• When Opioids Are Prescribed: Even when a physician has prescribed opioids for legitimate reasons, the CDC recommends using the lowest effective dosage in combination with non-opioid therapies.
  • When Pain Persists for 90 Days or More: For chronic pain, opioid use is the least favorable treatment strategy.


Several drug-free pain management options are worth exploring for people who wish to avoid opioid use. In many cases, when a person remains committed to these strategies, they can produce positive long-term results.

Exercise & Nutrition

A physical therapist or personal trainer can help you strengthen your overall body and focus on specific areas of need.


Meditation and other mindfulness techniques have been utilized for pain relief long before the advent of popular medicine, and current research shows that these types of alternative therapies are effective in relieving pain.


A recent study by the National Institutes of Health (NIH) showed that yoga has the opposite effect on the brain that chronic pain does. Yoga has been shown to potentially reduce the perception of pain.

Chiropractic Therapy

Regular chiropractic care can reduce back and neck pain while also improving sleep, flexibility, mobility, and posture.


This ancient healing technique has been practiced for thousands of years. Some research has shown acupuncture can be effective in treating back and neck pain while also preventing migraine headaches.

Massage Therapy

While there is no empirical evidence that massage therapy is effective in treating all types of pain, many studies have shown that it may be helpful for lower back pain, headaches, and neck pain.


Explore Your Options at Seaside Palm Beach

Pain Relief Options

If you’re a person stuck in the cycle of unending, excruciating pain and subsequent prescription opioid use and abuse as treatment, it may be time to reexamine your options. Continuing down this path could lead to addiction, overdose, or the eventual use and abuse of heroin instead. The last thing you want is for your pain treatment to become an addiction.

However, if you or someone you care for has already fallen into addiction due to pain treatment, our pain-management specialists at Seaside Palm Beach are eager and standing by, ready to help find the right holistic addiction treatment program

You don’t have to choose between a life of pain or a life of opioid addiction—allow us to show you another way. We offer several drug-free pain management options as well as recovery strategies, like cognitive behavioral therapy (CBT), for people struggling with opioid withdrawal and chronic pain simultaneously. Contact us today at 1-888-997-3274 to learn more about how we can help.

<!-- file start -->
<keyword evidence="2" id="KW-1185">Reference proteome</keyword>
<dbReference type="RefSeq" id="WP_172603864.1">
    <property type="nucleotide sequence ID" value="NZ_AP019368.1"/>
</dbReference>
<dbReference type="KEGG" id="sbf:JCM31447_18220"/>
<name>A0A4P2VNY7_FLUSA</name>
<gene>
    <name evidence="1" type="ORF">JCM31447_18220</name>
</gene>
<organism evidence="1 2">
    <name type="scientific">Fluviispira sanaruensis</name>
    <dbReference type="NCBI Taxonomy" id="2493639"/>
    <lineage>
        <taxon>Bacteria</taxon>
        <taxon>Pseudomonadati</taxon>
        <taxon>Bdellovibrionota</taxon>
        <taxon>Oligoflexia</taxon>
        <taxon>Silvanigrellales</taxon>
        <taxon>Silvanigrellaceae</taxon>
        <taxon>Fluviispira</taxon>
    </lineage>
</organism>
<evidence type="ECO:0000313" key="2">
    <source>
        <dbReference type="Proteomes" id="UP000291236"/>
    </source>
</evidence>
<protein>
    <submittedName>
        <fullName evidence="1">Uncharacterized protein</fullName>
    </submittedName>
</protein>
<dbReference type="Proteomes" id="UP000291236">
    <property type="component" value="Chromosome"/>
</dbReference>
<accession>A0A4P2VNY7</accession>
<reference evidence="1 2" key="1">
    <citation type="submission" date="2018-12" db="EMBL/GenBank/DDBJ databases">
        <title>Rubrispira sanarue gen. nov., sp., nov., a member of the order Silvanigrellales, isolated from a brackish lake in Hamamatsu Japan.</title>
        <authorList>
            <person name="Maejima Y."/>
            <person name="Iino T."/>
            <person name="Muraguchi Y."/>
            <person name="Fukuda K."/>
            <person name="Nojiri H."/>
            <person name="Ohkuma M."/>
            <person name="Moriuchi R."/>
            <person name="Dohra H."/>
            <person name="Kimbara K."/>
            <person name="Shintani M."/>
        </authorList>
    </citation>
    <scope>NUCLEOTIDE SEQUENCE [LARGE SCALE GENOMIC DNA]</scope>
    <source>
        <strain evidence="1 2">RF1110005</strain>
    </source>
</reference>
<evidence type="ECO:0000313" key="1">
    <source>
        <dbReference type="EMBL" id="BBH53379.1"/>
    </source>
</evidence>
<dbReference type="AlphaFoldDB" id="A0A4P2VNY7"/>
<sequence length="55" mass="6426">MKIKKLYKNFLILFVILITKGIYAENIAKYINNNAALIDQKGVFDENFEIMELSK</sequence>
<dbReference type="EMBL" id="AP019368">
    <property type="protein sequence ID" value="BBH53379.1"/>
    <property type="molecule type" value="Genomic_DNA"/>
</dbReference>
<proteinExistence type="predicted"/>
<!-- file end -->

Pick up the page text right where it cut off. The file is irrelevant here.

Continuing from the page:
Personal Accounts: Chronic Pain Chronicles

Luxury Drug Rehab and Managing Chronic Pain

I have suffered from chronic pain for the majority of my life; never did I think I would be checking in to a luxury drug rehab due to my chronic pain, however. Due to some congenital disorders, pain has been a part of my daily routine for many years now. As I get older, it gets worse. 

So, as you may imagine, as I got older, my pain medication intake increased exponentially. At any given moment, I was a walking cabinet of Vicodin, Valium, Percocet, Cymbalta, OxyContin, Xanax, and many more – quite a poster child for pain medication addiction, actually.

So many medications failed me. So many worked and then my body built a tolerance to the point where they began failing too. My drug prescriptions made me feel like I was walking a tightrope with debilitating pain on one side and tolerable pain on the other side. I kept meeting with different psychiatrists. I knew there was a reason for my pain and that prescriptions were critical to my everyday functionality, but I had a nagging suspicion that I was consuming too much medication regardless of the fact that it was all prescribed. I desperately wanted to scale down my medication intake without scaling up my pain.

One day while catching up with one of my dear friends who suffers from similar ailments, she told me that she had just been treated at Seaside Palm Beach’s luxury drug rehab. I was surprised and curious to know more about that process. First, she reminded me that both of us were very fortunate in life that we could afford to go to a luxury drug rehab and obtain the best treatment available. Then she got into explaining how they created an individual treatment plan for her with everything ranging from acupuncture treatments to regular sessions with a professional nutritionist. She had a tailored therapeutic exercise program catered to her needs and capabilities. She met one-on-one with professionals for her therapy sessions who were specifically trained in chronic pain management.


You don’t have to choose between a life of pain or a life of opioid addiction – allow us to show you another way. We offer several drug-free pain management options as well as recovery strategies for people struggling with opioid withdrawal and chronic pain simultaneously. Contact us today at 1-888-997-3274 to learn more about how we can help.